Why do I tell you all this? Lee, Teflon's dad, asked me at different occasions during the past few days: "Do you believe that we are in control at all times? Are you in control when you get raped? Are you in control while we are fighting in Afghanistan? Are you in control while Obama is doing nothing in the While House?"

I told him: listen, I do not believe we are in control over situations. Things happen. We do our part, and others do their part and together we create the situation. I could not control my dad's drinking habit; I could not control my mom's psychoses; I could not force the healthcare system to help my mother. However, I could take care of myself by opening myself to other possibilities and taking steps to change the situation and embracing what would come my way. I believe you can choose your happiness and actions during a challenge; over these you are always in control.

Only tonight I realized that while the philosophy of happiness has taught me that I can choose happiness in any situation, I figured out myself at a way younger age that every challenge includes valuable wonderful opportunities. Life for me is not about keeping out challenges or even fixing the challenges; it's about going with the flow. Letting go of control, I can grasp new opportunities that might otherwise have eluded me.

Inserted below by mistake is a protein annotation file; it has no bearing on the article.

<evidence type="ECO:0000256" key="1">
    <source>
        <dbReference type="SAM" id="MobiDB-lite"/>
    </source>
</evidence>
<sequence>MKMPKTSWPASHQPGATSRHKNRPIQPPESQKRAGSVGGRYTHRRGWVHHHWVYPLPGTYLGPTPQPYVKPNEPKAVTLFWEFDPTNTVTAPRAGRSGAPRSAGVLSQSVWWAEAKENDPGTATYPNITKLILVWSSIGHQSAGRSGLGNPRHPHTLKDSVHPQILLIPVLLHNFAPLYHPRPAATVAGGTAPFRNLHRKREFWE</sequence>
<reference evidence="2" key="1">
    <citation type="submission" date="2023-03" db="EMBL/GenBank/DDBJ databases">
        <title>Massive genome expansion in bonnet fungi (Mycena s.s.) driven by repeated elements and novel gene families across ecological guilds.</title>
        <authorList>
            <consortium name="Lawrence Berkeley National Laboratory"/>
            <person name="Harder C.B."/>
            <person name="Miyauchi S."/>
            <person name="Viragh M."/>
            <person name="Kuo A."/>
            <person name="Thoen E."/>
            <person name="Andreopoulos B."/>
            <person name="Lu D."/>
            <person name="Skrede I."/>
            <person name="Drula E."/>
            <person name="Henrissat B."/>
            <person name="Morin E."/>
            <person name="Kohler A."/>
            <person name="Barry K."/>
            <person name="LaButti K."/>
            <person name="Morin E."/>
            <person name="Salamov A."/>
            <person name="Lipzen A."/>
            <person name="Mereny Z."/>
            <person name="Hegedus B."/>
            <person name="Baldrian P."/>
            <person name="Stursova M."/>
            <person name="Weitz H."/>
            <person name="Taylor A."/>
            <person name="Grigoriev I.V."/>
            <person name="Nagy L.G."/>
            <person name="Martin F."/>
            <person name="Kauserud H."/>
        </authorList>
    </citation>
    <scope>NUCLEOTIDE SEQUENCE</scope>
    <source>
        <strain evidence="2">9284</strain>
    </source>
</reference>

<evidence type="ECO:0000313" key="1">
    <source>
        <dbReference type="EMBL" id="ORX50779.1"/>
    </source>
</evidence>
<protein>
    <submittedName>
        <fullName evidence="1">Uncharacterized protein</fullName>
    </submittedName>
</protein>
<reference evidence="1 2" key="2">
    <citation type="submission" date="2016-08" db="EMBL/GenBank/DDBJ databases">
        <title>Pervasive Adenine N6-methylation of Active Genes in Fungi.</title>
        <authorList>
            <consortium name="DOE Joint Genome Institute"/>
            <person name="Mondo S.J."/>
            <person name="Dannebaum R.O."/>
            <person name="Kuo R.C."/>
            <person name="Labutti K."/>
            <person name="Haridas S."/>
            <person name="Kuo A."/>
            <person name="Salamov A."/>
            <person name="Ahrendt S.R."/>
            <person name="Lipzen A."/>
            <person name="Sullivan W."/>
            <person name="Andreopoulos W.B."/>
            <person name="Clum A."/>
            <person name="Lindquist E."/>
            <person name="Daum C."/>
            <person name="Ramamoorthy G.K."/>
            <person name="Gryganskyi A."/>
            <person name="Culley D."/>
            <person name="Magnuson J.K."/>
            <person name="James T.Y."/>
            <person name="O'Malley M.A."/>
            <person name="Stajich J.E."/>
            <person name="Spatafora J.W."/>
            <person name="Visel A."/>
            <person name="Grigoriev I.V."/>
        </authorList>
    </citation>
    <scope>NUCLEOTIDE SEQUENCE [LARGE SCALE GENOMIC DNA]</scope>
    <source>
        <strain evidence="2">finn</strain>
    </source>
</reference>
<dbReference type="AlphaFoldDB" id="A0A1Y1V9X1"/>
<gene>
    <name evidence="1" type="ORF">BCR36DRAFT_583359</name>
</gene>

My wish for you is to let go of controlling your situation and to take control of your happiness and your actions. By doing this, I believe that you'll open yourself up to new possibilities that can't be found otherwise.


  1. Iris,
    Thankyou for such a touching, moving story and you write with such precision and clarity about a complex family situation. It's heartwarming. Challenges do create wonderful opportunities and, like you, I also knew that before I started in earnest with the Option Process. Your comment "going with the flow" is key in my opinion, but isn't it often hard do to? It takes courage, belief that whatever happens will be okay, ease and comfort at all times and conviction that so called "bad" things often turn out to be "good" things and so why hold on to this duality which creates unhappiness. It's an inspiring article about how to stay empowered during a confusing period and using challenges for personal transformation. Inspiring!
    Mark Oakley

  2. Iris,
    You are such an amazing woman. I'm honored to know you.